There are two ways to make money out of the rise of cryptocurrencies.
One way is to buy a store of digital currencies. Hold onto them in the same way that you'd hold onto a government bond. When you need the money, sell them and hope that between the purchase and the sale the price has risen--and has risen higher than an alternative asset might have done.
The other way is to trade. You watch the markets closely. You look for patterns in daily movements. You try to figure out where each coin's ceiling and floor lies, and you time your purchases and sales to take advantage of a coin's rises and falls.
I use the first way. In the language of a cryptocurrencies, I'm a hodler not a trader.
There are a couple of reasons for that.
The first is that trading is hard! You need to understand technical analysis and the different ways of tracking graphs. Some people love it. Day traders can make good livings drawing lines across charts and placing bets on the results. But many of them--people who know a lot more about trading than I do--also lose a lot of money.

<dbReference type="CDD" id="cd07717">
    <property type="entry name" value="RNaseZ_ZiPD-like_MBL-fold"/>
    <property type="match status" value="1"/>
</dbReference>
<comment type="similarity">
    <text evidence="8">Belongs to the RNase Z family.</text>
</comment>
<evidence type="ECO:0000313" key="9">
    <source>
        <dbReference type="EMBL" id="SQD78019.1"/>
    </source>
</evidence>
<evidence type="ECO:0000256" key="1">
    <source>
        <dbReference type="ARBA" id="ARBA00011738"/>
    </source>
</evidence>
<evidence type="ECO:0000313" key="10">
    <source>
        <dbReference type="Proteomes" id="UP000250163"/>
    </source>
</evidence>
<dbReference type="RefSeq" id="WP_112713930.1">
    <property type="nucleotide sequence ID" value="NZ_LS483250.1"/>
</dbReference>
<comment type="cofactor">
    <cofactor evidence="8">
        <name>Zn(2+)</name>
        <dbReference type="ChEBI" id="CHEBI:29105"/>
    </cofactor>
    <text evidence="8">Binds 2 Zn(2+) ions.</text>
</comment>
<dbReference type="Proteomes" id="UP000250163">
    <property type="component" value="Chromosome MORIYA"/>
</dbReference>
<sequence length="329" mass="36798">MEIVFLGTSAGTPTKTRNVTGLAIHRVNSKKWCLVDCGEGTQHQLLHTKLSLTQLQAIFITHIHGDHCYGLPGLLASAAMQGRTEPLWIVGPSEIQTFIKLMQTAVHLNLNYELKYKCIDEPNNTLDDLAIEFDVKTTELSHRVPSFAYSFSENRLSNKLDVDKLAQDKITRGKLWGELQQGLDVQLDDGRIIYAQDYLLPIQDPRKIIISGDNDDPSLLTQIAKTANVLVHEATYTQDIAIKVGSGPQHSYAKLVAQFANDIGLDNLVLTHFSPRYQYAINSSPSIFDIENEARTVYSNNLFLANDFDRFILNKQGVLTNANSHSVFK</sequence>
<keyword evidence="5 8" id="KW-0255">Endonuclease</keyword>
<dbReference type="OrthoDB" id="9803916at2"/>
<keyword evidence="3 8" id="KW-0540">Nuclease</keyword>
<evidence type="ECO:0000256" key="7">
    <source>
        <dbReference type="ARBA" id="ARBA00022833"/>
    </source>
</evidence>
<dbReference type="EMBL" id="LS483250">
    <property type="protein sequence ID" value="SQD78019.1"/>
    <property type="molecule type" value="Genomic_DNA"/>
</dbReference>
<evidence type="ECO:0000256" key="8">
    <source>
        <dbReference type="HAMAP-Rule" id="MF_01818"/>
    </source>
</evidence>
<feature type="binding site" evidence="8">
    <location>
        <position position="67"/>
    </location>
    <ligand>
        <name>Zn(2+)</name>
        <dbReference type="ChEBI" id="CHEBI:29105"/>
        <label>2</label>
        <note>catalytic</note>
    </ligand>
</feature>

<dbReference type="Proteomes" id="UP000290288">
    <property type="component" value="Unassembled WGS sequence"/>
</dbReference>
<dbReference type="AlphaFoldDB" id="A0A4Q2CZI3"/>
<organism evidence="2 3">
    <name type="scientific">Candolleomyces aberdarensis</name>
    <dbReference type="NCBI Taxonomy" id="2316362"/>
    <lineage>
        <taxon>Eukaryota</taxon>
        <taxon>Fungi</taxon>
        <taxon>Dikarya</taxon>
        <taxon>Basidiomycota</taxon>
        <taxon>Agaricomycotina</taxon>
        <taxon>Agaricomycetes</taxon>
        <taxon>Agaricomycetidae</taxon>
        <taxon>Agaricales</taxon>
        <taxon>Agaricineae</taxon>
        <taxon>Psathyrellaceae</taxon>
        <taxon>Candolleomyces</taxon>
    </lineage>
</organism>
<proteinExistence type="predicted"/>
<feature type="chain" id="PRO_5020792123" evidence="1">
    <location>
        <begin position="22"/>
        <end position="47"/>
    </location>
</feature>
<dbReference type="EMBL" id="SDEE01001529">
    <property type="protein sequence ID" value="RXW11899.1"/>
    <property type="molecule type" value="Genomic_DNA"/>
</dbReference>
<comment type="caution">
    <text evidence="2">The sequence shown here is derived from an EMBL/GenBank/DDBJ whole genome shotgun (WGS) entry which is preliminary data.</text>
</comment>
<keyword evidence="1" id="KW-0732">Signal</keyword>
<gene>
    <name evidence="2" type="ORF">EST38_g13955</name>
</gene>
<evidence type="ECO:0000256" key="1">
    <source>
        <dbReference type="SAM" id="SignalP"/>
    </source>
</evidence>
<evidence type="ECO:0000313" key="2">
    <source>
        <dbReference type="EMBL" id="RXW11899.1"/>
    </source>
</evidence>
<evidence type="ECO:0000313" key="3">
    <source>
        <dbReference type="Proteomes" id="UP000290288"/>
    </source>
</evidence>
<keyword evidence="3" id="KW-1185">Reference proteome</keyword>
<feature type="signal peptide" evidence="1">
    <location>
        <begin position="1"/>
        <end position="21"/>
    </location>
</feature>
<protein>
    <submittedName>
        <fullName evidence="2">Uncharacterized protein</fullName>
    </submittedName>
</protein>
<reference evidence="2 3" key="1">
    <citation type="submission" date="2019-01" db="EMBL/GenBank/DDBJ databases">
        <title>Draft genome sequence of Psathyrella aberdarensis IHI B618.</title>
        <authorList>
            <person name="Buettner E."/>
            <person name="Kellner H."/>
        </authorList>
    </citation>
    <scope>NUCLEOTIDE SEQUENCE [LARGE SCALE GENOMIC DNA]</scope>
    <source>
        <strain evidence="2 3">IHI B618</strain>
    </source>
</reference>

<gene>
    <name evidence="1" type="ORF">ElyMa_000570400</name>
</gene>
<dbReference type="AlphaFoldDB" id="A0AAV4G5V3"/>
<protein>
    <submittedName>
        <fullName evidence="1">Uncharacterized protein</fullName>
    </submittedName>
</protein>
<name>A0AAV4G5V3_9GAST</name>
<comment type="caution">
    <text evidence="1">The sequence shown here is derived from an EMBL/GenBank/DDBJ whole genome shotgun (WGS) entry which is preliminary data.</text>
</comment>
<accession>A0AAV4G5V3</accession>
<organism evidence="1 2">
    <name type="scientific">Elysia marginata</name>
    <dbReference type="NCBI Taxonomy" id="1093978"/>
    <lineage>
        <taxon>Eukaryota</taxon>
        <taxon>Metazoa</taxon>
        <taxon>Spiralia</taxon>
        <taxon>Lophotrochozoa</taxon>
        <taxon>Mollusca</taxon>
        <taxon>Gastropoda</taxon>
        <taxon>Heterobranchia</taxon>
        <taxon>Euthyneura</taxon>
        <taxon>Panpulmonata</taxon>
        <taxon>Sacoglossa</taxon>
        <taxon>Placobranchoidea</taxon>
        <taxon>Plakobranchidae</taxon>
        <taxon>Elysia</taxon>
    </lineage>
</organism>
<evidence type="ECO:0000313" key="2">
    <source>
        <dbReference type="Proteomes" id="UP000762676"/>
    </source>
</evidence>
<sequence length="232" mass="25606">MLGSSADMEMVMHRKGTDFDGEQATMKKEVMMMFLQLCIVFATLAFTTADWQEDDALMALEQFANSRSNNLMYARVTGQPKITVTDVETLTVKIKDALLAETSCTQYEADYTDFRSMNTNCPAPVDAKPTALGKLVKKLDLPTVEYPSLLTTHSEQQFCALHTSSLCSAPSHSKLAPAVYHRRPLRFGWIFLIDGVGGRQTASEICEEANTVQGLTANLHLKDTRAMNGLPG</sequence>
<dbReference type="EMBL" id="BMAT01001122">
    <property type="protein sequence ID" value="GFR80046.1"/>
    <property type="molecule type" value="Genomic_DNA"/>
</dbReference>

I suspect I'd lose money trading in that way. I wouldn't enjoy it, and more importantly, I don't need to do it because I'm optimistic about the long term direction of cryptocurrencies. The second reason that I'm a hodler is that I believe that cryptocurrencies, and the blockchain that underpins them, have a future. I don't know what that future is. I don't know exactly how they're going to be used or for what purpose. But I'm confident that they will be. So I buy and I hold, and so far at least, I've been lucky enough to watch their values rise. (They've also fallen, but I'm still in a much better position than I was when I started.)
It's also important to note though that I'm a "crypto hodler" not just a Bitcoin hodler. I hold a basket of coins. Bitcoin currently dominates the cryptocurrency markets. It's still worth about half the total value of the cryptocurrency market. But who knows what's going to happen in the future? At one point Alta Vista dominated Web search until a couple of students at Stanford came up with a better option.
The same may happen to Bitcoin. So like any good investor, I hedge. I buy coins that I think have a good use and have been created by companies that appear to be solving real problems. I treat them like penny stocks, buying cheap and holding on in the hope that one day some of them may turn out to be big. Maybe one of them will even replace Bitcoin one day.
Of course, you don't have to do any of this. How you invest in cryptocurrencies--and whether you invest in cryptocurrencies--is entirely up to you. But I think there's a way to create wealth out of the rise of the blockchain and I'm putting money where my mouth is.